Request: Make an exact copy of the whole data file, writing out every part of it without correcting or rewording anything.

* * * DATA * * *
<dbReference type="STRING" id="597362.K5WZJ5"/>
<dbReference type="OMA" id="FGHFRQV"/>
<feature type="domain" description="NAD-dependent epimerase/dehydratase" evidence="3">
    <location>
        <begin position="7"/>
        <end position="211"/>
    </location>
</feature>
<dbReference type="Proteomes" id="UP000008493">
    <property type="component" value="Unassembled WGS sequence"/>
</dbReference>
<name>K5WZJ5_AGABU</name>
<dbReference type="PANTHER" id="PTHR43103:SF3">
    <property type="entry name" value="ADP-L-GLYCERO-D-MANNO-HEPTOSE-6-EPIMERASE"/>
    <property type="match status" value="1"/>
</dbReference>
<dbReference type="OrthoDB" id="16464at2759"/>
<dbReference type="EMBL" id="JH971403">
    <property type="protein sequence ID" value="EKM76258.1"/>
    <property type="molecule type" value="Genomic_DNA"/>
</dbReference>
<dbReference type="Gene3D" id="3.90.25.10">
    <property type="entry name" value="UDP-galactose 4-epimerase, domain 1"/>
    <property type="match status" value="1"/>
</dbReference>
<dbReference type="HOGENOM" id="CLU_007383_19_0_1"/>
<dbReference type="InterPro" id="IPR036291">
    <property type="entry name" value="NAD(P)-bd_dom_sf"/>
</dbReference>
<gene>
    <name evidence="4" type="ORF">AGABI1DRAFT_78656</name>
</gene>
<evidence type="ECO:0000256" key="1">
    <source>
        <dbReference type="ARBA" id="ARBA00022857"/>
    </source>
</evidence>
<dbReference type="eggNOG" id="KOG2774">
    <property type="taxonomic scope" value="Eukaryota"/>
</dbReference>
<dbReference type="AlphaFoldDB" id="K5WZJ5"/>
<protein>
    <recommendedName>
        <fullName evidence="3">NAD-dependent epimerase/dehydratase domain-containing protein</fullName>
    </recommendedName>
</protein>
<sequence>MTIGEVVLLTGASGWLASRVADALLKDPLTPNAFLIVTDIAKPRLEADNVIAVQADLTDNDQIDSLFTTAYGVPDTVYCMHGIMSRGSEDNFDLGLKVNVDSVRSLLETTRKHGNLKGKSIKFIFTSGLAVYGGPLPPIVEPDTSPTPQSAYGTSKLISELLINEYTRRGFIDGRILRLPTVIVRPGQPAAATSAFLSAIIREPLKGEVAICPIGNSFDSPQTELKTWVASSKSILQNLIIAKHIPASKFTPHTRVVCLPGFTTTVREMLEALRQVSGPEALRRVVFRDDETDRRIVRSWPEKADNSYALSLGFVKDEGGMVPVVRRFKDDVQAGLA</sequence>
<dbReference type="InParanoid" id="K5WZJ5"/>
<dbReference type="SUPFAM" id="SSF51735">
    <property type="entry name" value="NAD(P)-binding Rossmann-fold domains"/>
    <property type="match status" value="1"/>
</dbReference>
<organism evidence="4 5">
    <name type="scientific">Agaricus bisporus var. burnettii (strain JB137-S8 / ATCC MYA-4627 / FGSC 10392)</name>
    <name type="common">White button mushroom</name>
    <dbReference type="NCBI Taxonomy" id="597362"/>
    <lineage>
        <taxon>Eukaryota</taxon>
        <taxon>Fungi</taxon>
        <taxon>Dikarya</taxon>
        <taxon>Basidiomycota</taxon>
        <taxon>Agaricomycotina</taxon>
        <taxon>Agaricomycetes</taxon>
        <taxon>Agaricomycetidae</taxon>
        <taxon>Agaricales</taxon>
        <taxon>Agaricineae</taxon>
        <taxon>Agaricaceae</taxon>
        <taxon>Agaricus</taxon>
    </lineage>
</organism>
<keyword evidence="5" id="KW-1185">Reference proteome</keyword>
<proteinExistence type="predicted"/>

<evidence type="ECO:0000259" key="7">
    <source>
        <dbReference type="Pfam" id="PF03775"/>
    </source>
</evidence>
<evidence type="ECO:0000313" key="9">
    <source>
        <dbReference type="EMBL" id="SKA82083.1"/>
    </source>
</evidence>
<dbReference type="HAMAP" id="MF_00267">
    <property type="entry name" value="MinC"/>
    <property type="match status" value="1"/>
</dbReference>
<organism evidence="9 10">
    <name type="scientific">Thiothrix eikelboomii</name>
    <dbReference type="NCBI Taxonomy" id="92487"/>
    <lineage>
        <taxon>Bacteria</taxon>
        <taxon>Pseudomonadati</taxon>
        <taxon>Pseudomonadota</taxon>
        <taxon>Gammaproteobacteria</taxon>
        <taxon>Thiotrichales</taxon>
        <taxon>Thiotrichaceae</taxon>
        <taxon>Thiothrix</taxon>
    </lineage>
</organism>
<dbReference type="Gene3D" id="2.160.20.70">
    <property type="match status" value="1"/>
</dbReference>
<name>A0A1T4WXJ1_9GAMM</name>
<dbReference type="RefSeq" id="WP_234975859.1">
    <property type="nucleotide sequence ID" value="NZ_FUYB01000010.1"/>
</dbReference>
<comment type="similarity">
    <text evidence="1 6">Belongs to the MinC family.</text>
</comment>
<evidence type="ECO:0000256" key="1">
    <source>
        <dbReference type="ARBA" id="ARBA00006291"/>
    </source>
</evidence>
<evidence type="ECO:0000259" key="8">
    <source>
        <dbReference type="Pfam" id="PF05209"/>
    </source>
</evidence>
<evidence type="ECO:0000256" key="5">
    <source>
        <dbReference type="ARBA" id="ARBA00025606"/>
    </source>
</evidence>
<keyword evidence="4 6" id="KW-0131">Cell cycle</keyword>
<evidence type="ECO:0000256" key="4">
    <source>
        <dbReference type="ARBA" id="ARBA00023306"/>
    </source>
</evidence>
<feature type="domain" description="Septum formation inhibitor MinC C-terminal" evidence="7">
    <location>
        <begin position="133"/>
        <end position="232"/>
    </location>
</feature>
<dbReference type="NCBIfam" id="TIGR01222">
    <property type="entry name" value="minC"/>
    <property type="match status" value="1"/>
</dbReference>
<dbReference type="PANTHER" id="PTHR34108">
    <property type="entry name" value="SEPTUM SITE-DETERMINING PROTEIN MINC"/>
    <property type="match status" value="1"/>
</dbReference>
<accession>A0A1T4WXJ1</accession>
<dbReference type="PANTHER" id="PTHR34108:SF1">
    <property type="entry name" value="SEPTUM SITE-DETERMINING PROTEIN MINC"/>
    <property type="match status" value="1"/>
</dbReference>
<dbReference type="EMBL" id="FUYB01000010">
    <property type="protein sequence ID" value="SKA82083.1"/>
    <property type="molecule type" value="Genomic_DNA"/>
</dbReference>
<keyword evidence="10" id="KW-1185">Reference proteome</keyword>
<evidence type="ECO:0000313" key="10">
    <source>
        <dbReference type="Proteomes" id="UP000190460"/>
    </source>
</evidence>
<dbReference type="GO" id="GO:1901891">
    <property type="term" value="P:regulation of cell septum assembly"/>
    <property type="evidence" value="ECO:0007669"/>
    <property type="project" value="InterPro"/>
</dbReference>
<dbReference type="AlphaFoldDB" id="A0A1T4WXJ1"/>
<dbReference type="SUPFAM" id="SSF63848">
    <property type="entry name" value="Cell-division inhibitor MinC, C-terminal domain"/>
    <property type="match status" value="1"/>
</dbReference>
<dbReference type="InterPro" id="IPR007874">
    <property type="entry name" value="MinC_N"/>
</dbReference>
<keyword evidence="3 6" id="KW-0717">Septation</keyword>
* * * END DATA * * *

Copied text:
<dbReference type="STRING" id="597362.K5WZJ5"/>
<dbReference type="OMA" id="FGHFRQV"/>
<feature type="domain" description="NAD-dependent epimerase/dehydratase" evidence="3">
    <location>
        <begin position="7"/>
        <end position="211"/>
    </location>
</feature>
<dbReference type="Proteomes" id="UP000008493">
    <property type="component" value="Unassembled WGS sequence"/>
</dbReference>
<name>K5WZJ5_AGABU</name>
<dbReference type="PANTHER" id="PTHR43103:SF3">
    <property type="entry name" value="ADP-L-GLYCERO-D-MANNO-HEPTOSE-6-EPIMERASE"/>
    <property type="match status" value="1"/>
</dbReference>
<dbReference type="OrthoDB" id="16464at2759"/>
<dbReference type="EMBL" id="JH971403">
    <property type="protein sequence ID" value="EKM76258.1"/>
    <property type="molecule type" value="Genomic_DNA"/>
</dbReference>
<dbReference type="Gene3D" id="3.90.25.10">
    <property type="entry name" value="UDP-galactose 4-epimerase, domain 1"/>
    <property type="match status" value="1"/>
</dbReference>
<dbReference type="HOGENOM" id="CLU_007383_19_0_1"/>
<dbReference type="InterPro" id="IPR036291">
    <property type="entry name" value="NAD(P)-bd_dom_sf"/>
</dbReference>
<gene>
    <name evidence="4" type="ORF">AGABI1DRAFT_78656</name>
</gene>
<evidence type="ECO:0000256" key="1">
    <source>
        <dbReference type="ARBA" id="ARBA00022857"/>
    </source>
</evidence>
<dbReference type="eggNOG" id="KOG2774">
    <property type="taxonomic scope" value="Eukaryota"/>
</dbReference>
<dbReference type="AlphaFoldDB" id="K5WZJ5"/>
<protein>
    <recommendedName>
        <fullName evidence="3">NAD-dependent epimerase/dehydratase domain-containing protein</fullName>
    </recommendedName>
</protein>
<sequence>MTIGEVVLLTGASGWLASRVADALLKDPLTPNAFLIVTDIAKPRLEADNVIAVQADLTDNDQIDSLFTTAYGVPDTVYCMHGIMSRGSEDNFDLGLKVNVDSVRSLLETTRKHGNLKGKSIKFIFTSGLAVYGGPLPPIVEPDTSPTPQSAYGTSKLISELLINEYTRRGFIDGRILRLPTVIVRPGQPAAATSAFLSAIIREPLKGEVAICPIGNSFDSPQTELKTWVASSKSILQNLIIAKHIPASKFTPHTRVVCLPGFTTTVREMLEALRQVSGPEALRRVVFRDDETDRRIVRSWPEKADNSYALSLGFVKDEGGMVPVVRRFKDDVQAGLA</sequence>
<dbReference type="InParanoid" id="K5WZJ5"/>
<dbReference type="SUPFAM" id="SSF51735">
    <property type="entry name" value="NAD(P)-binding Rossmann-fold domains"/>
    <property type="match status" value="1"/>
</dbReference>
<organism evidence="4 5">
    <name type="scientific">Agaricus bisporus var. burnettii (strain JB137-S8 / ATCC MYA-4627 / FGSC 10392)</name>
    <name type="common">White button mushroom</name>
    <dbReference type="NCBI Taxonomy" id="597362"/>
    <lineage>
        <taxon>Eukaryota</taxon>
        <taxon>Fungi</taxon>
        <taxon>Dikarya</taxon>
        <taxon>Basidiomycota</taxon>
        <taxon>Agaricomycotina</taxon>
        <taxon>Agaricomycetes</taxon>
        <taxon>Agaricomycetidae</taxon>
        <taxon>Agaricales</taxon>
        <taxon>Agaricineae</taxon>
        <taxon>Agaricaceae</taxon>
        <taxon>Agaricus</taxon>
    </lineage>
</organism>
<keyword evidence="5" id="KW-1185">Reference proteome</keyword>
<proteinExistence type="predicted"/>

<evidence type="ECO:0000259" key="7">
    <source>
        <dbReference type="Pfam" id="PF03775"/>
    </source>
</evidence>
<evidence type="ECO:0000313" key="9">
    <source>
        <dbReference type="EMBL" id="SKA82083.1"/>
    </source>
</evidence>
<dbReference type="HAMAP" id="MF_00267">
    <property type="entry name" value="MinC"/>
    <property type="match status" value="1"/>
</dbReference>
<organism evidence="9 10">
    <name type="scientific">Thiothrix eikelboomii</name>
    <dbReference type="NCBI Taxonomy" id="92487"/>
    <lineage>
        <taxon>Bacteria</taxon>
        <taxon>Pseudomonadati</taxon>
        <taxon>Pseudomonadota</taxon>
        <taxon>Gammaproteobacteria</taxon>
        <taxon>Thiotrichales</taxon>
        <taxon>Thiotrichaceae</taxon>
        <taxon>Thiothrix</taxon>
    </lineage>
</organism>
<dbReference type="Gene3D" id="2.160.20.70">
    <property type="match status" value="1"/>
</dbReference>
<name>A0A1T4WXJ1_9GAMM</name>
<dbReference type="RefSeq" id="WP_234975859.1">
    <property type="nucleotide sequence ID" value="NZ_FUYB01000010.1"/>
</dbReference>
<comment type="similarity">
    <text evidence="1 6">Belongs to the MinC family.</text>
</comment>
<evidence type="ECO:0000256" key="1">
    <source>
        <dbReference type="ARBA" id="ARBA00006291"/>
    </source>
</evidence>
<evidence type="ECO:0000259" key="8">
    <source>
        <dbReference type="Pfam" id="PF05209"/>
    </source>
</evidence>
<evidence type="ECO:0000256" key="5">
    <source>
        <dbReference type="ARBA" id="ARBA00025606"/>
    </source>
</evidence>
<keyword evidence="4 6" id="KW-0131">Cell cycle</keyword>
<evidence type="ECO:0000256" key="4">
    <source>
        <dbReference type="ARBA" id="ARBA00023306"/>
    </source>
</evidence>
<feature type="domain" description="Septum formation inhibitor MinC C-terminal" evidence="7">
    <location>
        <begin position="133"/>
        <end position="232"/>
    </location>
</feature>
<dbReference type="NCBIfam" id="TIGR01222">
    <property type="entry name" value="minC"/>
    <property type="match status" value="1"/>
</dbReference>
<dbReference type="PANTHER" id="PTHR34108">
    <property type="entry name" value="SEPTUM SITE-DETERMINING PROTEIN MINC"/>
    <property type="match status" value="1"/>
</dbReference>
<accession>A0A1T4WXJ1</accession>
<dbReference type="PANTHER" id="PTHR34108:SF1">
    <property type="entry name" value="SEPTUM SITE-DETERMINING PROTEIN MINC"/>
    <property type="match status" value="1"/>
</dbReference>
<dbReference type="EMBL" id="FUYB01000010">
    <property type="protein sequence ID" value="SKA82083.1"/>
    <property type="molecule type" value="Genomic_DNA"/>
</dbReference>
<keyword evidence="10" id="KW-1185">Reference proteome</keyword>
<evidence type="ECO:0000313" key="10">
    <source>
        <dbReference type="Proteomes" id="UP000190460"/>
    </source>
</evidence>
<dbReference type="GO" id="GO:1901891">
    <property type="term" value="P:regulation of cell septum assembly"/>
    <property type="evidence" value="ECO:0007669"/>
    <property type="project" value="InterPro"/>
</dbReference>
<dbReference type="AlphaFoldDB" id="A0A1T4WXJ1"/>
<dbReference type="SUPFAM" id="SSF63848">
    <property type="entry name" value="Cell-division inhibitor MinC, C-terminal domain"/>
    <property type="match status" value="1"/>
</dbReference>
<dbReference type="InterPro" id="IPR007874">
    <property type="entry name" value="MinC_N"/>
</dbReference>
<keyword evidence="3 6" id="KW-0717">Septation</keyword>